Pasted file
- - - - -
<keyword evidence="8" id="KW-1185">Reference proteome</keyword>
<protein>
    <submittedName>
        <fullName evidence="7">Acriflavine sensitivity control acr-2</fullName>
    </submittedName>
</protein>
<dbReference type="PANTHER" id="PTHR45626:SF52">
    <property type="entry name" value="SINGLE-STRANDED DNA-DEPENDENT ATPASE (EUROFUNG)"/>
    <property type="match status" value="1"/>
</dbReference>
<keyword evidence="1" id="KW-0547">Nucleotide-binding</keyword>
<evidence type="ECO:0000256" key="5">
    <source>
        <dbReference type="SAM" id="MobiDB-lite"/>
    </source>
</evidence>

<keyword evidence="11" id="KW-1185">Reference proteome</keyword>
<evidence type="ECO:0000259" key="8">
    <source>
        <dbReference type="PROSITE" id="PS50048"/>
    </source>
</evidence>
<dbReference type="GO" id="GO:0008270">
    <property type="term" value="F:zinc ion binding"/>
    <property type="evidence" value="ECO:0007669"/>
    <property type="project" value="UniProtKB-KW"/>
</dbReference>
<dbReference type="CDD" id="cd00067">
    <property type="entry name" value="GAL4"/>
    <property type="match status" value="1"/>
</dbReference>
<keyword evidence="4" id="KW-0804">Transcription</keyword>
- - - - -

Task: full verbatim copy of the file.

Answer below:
<keyword evidence="8" id="KW-1185">Reference proteome</keyword>
<protein>
    <submittedName>
        <fullName evidence="7">Acriflavine sensitivity control acr-2</fullName>
    </submittedName>
</protein>
<dbReference type="PANTHER" id="PTHR45626:SF52">
    <property type="entry name" value="SINGLE-STRANDED DNA-DEPENDENT ATPASE (EUROFUNG)"/>
    <property type="match status" value="1"/>
</dbReference>
<keyword evidence="1" id="KW-0547">Nucleotide-binding</keyword>
<evidence type="ECO:0000256" key="5">
    <source>
        <dbReference type="SAM" id="MobiDB-lite"/>
    </source>
</evidence>

<keyword evidence="11" id="KW-1185">Reference proteome</keyword>
<evidence type="ECO:0000259" key="8">
    <source>
        <dbReference type="PROSITE" id="PS50048"/>
    </source>
</evidence>
<dbReference type="GO" id="GO:0008270">
    <property type="term" value="F:zinc ion binding"/>
    <property type="evidence" value="ECO:0007669"/>
    <property type="project" value="UniProtKB-KW"/>
</dbReference>
<dbReference type="CDD" id="cd00067">
    <property type="entry name" value="GAL4"/>
    <property type="match status" value="1"/>
</dbReference>
<keyword evidence="4" id="KW-0804">Transcription</keyword>